NEW YORK TIMES: The report argues compellingly that the threat of death by lynching was far more influential in shaping present-day racial reality than contemporary Lynching In America copyAmericans typically understand. It argues that The Great Migration from the South, in which millions of African-Americans moved North and West, was partly a forced migration in which black people fled the threat of murder at the hands of white mobs.

It sees lynching as the precursor of modern-day racial bias in the criminal justice system. The researchers argue, for example, that lynching declined as a mechanism of social control as the Southern states shifted to a capital punishment strategy, in which blacks began more frequently to be executed after expedited trials. The legacy of lynching was apparent in that public executions were still being used to mollify mobs in the 1930s even after such executions were legally banned.

Despite playing a powerful role in the shaping of Southern society, the lynching era has practically disappeared from public discourse. As the report notes: “Most Southern terror lynching victims were killed on sites that remain unmarked and unrecognized. The Southern landscape is cluttered with plaques, statues and monuments that record, celebrate and lionize generations of American defenders of white supremacy, including public officials and private citizens who perpetrated violent crimes against black citizens during the era of racial terror.” MORE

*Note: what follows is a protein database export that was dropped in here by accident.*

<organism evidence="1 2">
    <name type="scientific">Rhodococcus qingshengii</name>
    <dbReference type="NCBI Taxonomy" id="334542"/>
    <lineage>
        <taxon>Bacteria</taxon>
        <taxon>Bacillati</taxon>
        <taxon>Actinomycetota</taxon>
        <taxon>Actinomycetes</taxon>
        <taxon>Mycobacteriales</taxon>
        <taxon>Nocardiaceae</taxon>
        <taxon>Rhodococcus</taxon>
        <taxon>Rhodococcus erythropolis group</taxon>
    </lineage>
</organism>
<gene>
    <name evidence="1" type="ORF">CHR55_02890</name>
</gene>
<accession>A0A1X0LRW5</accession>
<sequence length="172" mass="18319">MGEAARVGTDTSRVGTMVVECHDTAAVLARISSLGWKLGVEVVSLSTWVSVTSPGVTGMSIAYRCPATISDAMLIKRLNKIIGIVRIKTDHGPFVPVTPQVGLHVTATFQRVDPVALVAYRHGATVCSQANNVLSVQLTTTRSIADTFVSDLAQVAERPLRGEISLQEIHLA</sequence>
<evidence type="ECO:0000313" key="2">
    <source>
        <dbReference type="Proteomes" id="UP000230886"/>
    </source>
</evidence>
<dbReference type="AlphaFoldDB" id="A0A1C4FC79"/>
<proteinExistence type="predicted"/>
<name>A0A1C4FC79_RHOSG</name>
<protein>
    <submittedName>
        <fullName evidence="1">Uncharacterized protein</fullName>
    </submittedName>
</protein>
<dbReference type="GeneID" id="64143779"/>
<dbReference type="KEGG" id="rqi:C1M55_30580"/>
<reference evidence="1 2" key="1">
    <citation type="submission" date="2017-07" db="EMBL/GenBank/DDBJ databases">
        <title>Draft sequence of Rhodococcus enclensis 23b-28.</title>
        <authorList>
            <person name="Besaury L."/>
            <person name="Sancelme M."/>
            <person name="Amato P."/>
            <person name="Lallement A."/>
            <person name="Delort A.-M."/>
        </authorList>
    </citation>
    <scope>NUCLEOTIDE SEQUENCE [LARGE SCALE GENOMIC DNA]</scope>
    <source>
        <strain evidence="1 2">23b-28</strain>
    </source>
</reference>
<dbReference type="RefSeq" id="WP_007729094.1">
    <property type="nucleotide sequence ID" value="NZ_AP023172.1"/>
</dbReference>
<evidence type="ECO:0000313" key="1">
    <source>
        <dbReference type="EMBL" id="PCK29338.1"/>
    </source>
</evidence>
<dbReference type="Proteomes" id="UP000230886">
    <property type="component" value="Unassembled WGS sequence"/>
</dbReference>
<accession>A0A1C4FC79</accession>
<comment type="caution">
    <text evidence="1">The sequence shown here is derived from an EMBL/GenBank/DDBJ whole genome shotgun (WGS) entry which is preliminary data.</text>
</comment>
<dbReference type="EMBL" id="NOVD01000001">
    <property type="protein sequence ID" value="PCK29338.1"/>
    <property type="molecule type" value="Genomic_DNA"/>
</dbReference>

DOWNLOAD: Lynching In America: Confronting A Legacy Of Racial Terror [PDF]

RELATED: The Hunting Of Billie Holiday



TIME: “Strange Fruit” is a tragic song famously performed by Billie Holiday, one of America’s most tragic singers. The devastating image of “strange fruit hanging from the poplar trees” is the mournful heart of this antiracism song. Named song of the century by TIME in 1999, the lyrics were written by Abel Meeropol, an English teacher from the Bronx who in 1937 ran across a photograph of a lynching that both disturbed and inspired him. The resulting poem became the basis of the song two years later. Holiday’s live version of “Strange Fruit,” with only a piano backing her, is even more raw and heartfelt than the recording. You can feel her anguish, you can feel her sadness, you can feel her anger. It’s a song that is complicated in a unique way — such beautiful humanity in such a shameful topic. MORE